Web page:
This week, Nashville SC travels north of the border to take on Bob Bradley’s Toronto FC.
The match will reunite players on both sides as former Nashville SC striker C.J. Sapong takes on the Boys in Gold for the first time since his April trade to the Reds. It will also mark the return of Jacob Shaffelburg and Lukas MacNaughton to Toronto for the first time since each player’s trade to Nashville.
2nd (East) | 31 points | 9W-4D-3L | +13 GD
Injuries / Absences:
Out: Nick DePuy (lower body); Walker Zimmerman (Int’l Duty)
Questionable: Luke Haakenson (lower body)
Nashville SC enters the match riding an impressive four-match winning streak and eight-match unbeaten run in league play. Last week, the Coyotes dispatched F.C. Dallas via an own goal and another bit of magic from the reigning MVP, Hany Mukhtar.
On Saturday, Nashville will seek their first win at Toronto in club history. Now, NSC does own one away victory against the Reds in their history, a 1-0 upset in the first round of the 2020 playoffs. However, East Hartford, Connecticut played host for that match as Toronto temporarily relocated its home games during the pandemic-effected 2020 season. In Ontario, the Boys in Gold’s record is a lowly 0W-1D-2L, with one of those losses coming in 2018 to Toronto FC II while Nashville played in USL.
Perhaps more so than any past meeting, Nashville enters with a load of confidence that it will be able to earn a win. The squad is healthy and should only be without Walker Zimmerman who has already reported to the U.S. National Team camp. While that may have been a larger concern one month ago, Lukas MacNaughton has proved more than capable of filling in for Zimmerman.
In this contest, I expect Nashville to continue with the 4-4-2 Diamond formation that has fueled the ‘Yotes over the past month. With an extra body in the midfield, it will harass Toronto into extra giveaways (more on that in the next section) and spark Nashville’s counterattack. Richie Laryea’s tendency to bomb forward should allow Nashville to find plenty of open space on the left-hand side for either Jacob Shaffelburg or Fafà Picault to exploit.
12th (East) | 18 points | 3W-9D-5L | -4 GD
Injuries / Absences:
Out: Michael Bradley (lower body); Alonso Coello (lower body), Adama Diomande (lower body), Shane O’Neill (lower body), Victor Vázquez (lower body)
Questionable: Matt Hedges (not disclosed)
Toronto F.C. is climbing out of a tumultuous May which saw discontent boil over in the locker room. Federico Bernardeschi, in particular, lobbed his frustrations with Bob Bradley’s tactics and team handling. It was clear in a media interview and subsequent reporting from The Athletic that the Italian winger wanted Bradley out as head coach.
Bradley survived the power struggle and left Bernadeschi off the team sheet in Toronto’s following match. After what amounted to a one-game suspension, Bernardeschi returned to the starting lineup for the Red’s last two matches.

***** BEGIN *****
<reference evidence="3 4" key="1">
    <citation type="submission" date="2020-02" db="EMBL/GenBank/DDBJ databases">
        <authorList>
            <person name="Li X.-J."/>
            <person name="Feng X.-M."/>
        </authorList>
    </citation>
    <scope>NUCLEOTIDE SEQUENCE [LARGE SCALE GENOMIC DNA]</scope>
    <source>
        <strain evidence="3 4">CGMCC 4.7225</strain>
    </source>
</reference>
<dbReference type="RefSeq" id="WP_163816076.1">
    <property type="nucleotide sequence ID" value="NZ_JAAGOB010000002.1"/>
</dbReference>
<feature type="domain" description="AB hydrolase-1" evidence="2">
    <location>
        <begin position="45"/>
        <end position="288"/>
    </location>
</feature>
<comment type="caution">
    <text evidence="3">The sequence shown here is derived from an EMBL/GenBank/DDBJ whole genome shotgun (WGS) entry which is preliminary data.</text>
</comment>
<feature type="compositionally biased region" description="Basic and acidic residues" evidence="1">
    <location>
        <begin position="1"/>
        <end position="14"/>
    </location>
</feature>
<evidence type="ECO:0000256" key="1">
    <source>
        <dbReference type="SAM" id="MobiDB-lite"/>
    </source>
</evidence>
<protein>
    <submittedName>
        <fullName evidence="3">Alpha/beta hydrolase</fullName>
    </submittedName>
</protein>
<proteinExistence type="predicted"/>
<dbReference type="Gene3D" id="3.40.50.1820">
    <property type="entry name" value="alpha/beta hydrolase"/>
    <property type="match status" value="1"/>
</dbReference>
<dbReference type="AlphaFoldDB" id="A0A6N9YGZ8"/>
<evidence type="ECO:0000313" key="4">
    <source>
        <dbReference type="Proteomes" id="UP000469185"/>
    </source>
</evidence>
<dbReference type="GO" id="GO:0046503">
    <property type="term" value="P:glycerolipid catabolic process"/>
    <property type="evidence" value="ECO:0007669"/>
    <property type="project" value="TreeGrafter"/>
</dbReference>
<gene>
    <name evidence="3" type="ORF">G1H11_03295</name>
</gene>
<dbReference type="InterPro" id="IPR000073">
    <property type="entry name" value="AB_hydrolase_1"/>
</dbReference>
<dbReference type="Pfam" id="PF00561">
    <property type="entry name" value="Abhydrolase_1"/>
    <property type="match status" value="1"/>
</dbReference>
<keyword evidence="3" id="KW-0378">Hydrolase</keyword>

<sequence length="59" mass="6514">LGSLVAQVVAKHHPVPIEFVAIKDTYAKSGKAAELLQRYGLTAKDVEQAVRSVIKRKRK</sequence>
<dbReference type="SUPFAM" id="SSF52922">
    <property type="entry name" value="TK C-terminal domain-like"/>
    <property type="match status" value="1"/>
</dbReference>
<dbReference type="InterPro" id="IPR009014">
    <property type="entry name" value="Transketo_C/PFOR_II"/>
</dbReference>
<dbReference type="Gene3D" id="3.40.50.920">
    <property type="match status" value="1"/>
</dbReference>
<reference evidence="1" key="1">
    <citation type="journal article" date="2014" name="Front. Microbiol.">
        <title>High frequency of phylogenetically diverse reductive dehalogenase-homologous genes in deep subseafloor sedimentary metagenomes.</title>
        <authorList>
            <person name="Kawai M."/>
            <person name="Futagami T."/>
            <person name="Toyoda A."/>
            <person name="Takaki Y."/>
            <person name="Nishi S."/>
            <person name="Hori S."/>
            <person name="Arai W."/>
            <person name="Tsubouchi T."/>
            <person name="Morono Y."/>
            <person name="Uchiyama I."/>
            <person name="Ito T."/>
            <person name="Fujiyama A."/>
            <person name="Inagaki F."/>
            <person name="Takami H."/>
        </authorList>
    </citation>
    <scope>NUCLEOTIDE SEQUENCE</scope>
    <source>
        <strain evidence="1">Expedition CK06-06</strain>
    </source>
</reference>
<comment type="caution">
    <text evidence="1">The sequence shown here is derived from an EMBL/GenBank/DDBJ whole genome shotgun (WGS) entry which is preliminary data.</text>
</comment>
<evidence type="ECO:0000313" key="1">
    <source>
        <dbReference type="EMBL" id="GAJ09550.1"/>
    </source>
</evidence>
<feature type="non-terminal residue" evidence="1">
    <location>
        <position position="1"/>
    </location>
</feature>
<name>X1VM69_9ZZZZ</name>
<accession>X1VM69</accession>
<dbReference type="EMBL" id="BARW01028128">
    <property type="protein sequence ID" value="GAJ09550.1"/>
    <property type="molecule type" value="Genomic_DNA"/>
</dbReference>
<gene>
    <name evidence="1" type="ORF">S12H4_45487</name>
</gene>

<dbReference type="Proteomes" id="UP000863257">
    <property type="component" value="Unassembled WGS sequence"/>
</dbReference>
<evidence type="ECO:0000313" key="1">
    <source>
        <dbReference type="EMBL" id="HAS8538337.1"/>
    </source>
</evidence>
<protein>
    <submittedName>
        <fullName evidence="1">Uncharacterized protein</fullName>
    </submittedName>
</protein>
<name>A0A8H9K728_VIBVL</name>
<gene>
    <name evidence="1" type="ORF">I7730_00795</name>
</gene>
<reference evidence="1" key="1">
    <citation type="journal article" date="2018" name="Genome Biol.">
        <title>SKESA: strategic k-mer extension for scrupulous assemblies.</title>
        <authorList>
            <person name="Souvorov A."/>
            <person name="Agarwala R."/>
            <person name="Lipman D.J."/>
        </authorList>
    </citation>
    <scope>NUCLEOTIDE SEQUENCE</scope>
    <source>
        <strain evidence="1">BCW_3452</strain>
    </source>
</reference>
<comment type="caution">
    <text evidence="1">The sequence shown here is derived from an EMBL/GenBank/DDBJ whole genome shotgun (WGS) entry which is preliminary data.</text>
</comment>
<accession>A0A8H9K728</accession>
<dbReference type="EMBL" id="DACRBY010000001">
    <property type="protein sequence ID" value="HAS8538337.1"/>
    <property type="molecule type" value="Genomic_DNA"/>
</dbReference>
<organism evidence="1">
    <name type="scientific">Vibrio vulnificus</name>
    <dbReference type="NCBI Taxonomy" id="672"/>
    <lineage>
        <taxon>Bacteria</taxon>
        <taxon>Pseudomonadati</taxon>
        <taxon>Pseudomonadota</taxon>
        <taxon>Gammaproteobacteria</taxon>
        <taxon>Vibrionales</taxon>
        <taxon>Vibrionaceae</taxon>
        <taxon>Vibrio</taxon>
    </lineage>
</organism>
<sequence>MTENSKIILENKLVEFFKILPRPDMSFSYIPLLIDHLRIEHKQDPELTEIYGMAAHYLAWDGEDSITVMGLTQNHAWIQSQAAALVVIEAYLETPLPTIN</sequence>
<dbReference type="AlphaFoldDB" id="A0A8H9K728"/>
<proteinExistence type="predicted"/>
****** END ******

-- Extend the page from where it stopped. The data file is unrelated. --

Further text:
Despite the presence of the two high-priced Italians, Federico Bernardeschi and Lorenzo Insigne, Toronto struggle to find goals (0.94g/match). Injuries certainly have played their part.
Insigne missed several matches and Adama Diomande’s injury left Toronto without a trustworthy striker. The injury to Bradley’s favorite journeyman forward, Diomande, forced Bradley to acquire another journeyman in C.J. Sapong. The former Nashville forward may have ended his nearly year-long scoreless streak in his first match with Toronto, but he has yet to find the net since.
Perhaps the biggest problem facing Toronto is that they cheaply give away the ball. They “lead” the league in the number of their own passes that have been intercepted, are second, only to the chaotic Red Bulls, in the number of times dispossessed, and are third worst in miscontrols. It is not like these statistics are skewed by a possession-heavy approach. Toronto averages only 49.6% possession. With this much trouble stringing together attacking sequences, it is no wonder that Toronto struggles to score.
As tempting as it sounds to sit back and let Toronto make mistakes, Nashville must be extra cautious not to give too much space and time to the aforementioned Italians. They have shown the ability to punish teams from the outside the box with beautifully curled long-distance shots. Of all teams, NSC should remember this all too well.
As long as Nashville stays aggressive and quickly closes down those two stars, this is certainly a match that the ‘Yotes can win. While the first goal is key in any match, it may have an outsized impact in this one. With a Toronto team teetering on the edge, an early goal for Nashville may see heads drop for the home side.
Score: 0-2 (Nashville SC)
Scorers: Mukhtar, Shaffelburg
Bold Prediction: Nashville hold Toronto to eight or fewer shots
Score: 1-2 (Nashville SC)
Scorers: Mukhtar, MacNaughton
Bold Prediction: Both CJ and MacNaughton get goals against their former teams
Score: 1-1 (Draw)
Bold Prediction: Nashville concede over 12 shots
Score: 1-3 (Nashville SC)
Scorers: Muktar, Shaffelburg, Picault
Bold Prediction: Sapong scores against his former club.
Teams: Toronto FC v. Nashville SC
Odds: TFC (+155), Draw (+225), NSC (+165) via BetMGM
Date: Saturday, June 10
Time: 6:30 pm CDT, BMO Field, Toronto, ON
TV: Apple TV – MLS Season Pass
Radio: 104.5 The Zone (English); El Jefe 96.7 (Spanish)
Forecast: 72°/61°. 9% chance of rain at kickoff. 8 mph winds